It takes many years of practice to fine-tune your wildlife-viewing skills; hours upon hours of patient sitting and walking sessions to learn some of Mother Nature’s more subtle communication skills. Growing up and living off the forest helps — that’s why hiring a native guide will guarantee you more sightings than going it on your own.
The following Wildlife Viewing Guidelines guidelines are derived from the International Ecotourism Society and are courtesy of the American Crocodile Education Sanctuary (ACES). They are intended to help you enjoy watching wildlife without causing them harm or placing one’s personal safety at risk.
Keep your distance. International policy is to remain at least 100 yards from all protected wildlife species, and time spent observing animals should be limited to avoid causing stress.
Never harass the wildlife. If your presence disturbs an animal from its activity, then you are harassing that animal. No animal should ever be encircled or trapped; this includes between boats, or between a boat and shore. If you are approached by an animal, allow it to pass and do not obstruct its path of travel. Boaters are to put their engine in neutral. Causing an animal to move from an area, or flee, may result in an unsuccessful mating or aborted nesting. This can lead to a species’ extinction.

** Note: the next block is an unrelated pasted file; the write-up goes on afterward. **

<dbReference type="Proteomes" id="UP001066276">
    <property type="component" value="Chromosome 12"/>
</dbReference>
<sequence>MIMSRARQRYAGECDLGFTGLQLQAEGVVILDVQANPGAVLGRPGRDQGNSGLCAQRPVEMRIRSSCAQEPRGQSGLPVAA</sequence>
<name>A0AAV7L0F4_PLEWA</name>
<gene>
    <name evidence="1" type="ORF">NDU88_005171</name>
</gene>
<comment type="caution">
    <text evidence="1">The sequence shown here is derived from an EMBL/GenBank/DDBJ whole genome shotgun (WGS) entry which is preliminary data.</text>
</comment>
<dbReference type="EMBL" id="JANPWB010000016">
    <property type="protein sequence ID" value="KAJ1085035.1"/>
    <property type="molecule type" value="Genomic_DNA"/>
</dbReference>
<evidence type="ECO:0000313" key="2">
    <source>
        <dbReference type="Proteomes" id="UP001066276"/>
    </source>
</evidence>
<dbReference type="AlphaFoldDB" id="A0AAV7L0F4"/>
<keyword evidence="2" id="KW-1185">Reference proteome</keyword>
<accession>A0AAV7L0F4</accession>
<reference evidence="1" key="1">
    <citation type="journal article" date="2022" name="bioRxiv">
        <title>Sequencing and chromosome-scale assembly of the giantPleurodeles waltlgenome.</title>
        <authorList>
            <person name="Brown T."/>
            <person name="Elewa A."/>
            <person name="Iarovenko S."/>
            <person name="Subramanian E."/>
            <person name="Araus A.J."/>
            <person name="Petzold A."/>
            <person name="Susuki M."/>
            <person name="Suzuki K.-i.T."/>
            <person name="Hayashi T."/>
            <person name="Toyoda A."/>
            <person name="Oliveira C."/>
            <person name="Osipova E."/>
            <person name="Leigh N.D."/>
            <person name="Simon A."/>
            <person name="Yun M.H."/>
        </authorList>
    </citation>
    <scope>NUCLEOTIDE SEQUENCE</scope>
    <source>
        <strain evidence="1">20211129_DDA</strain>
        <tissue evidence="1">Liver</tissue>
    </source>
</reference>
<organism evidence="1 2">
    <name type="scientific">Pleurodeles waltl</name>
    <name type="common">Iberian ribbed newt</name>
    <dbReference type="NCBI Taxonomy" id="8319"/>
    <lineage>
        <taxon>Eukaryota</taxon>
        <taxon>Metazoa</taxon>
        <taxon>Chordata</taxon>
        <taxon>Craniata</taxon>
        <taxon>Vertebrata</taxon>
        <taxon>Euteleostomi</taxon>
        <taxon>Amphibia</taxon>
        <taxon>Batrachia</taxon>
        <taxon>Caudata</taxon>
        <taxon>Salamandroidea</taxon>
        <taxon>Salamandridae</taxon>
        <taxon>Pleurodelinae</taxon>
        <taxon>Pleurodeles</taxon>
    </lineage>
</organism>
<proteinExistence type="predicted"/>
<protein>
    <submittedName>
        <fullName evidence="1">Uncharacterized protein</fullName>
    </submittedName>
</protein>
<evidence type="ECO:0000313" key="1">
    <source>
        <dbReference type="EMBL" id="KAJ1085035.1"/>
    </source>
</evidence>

Hands off. Do not touch or interact with wild animals. Wildlife can behave unpredictably and may transmit disease. Handling any protected species without a scientific permit is illegal.
Do not feed wildlife. Attempting to attract wildlife with food disrupts normal feeding cycles and may cause sickness or death from unnatural or contaminated food items. Offering wildlife any food products, including discarded waste, is prohibited.
Help keep wildlife habitats clean. Please pick up all trash. Garbage, particularly plastic, is one of the greatest threats to wildlife, which may view the garbage item as food or become entangled.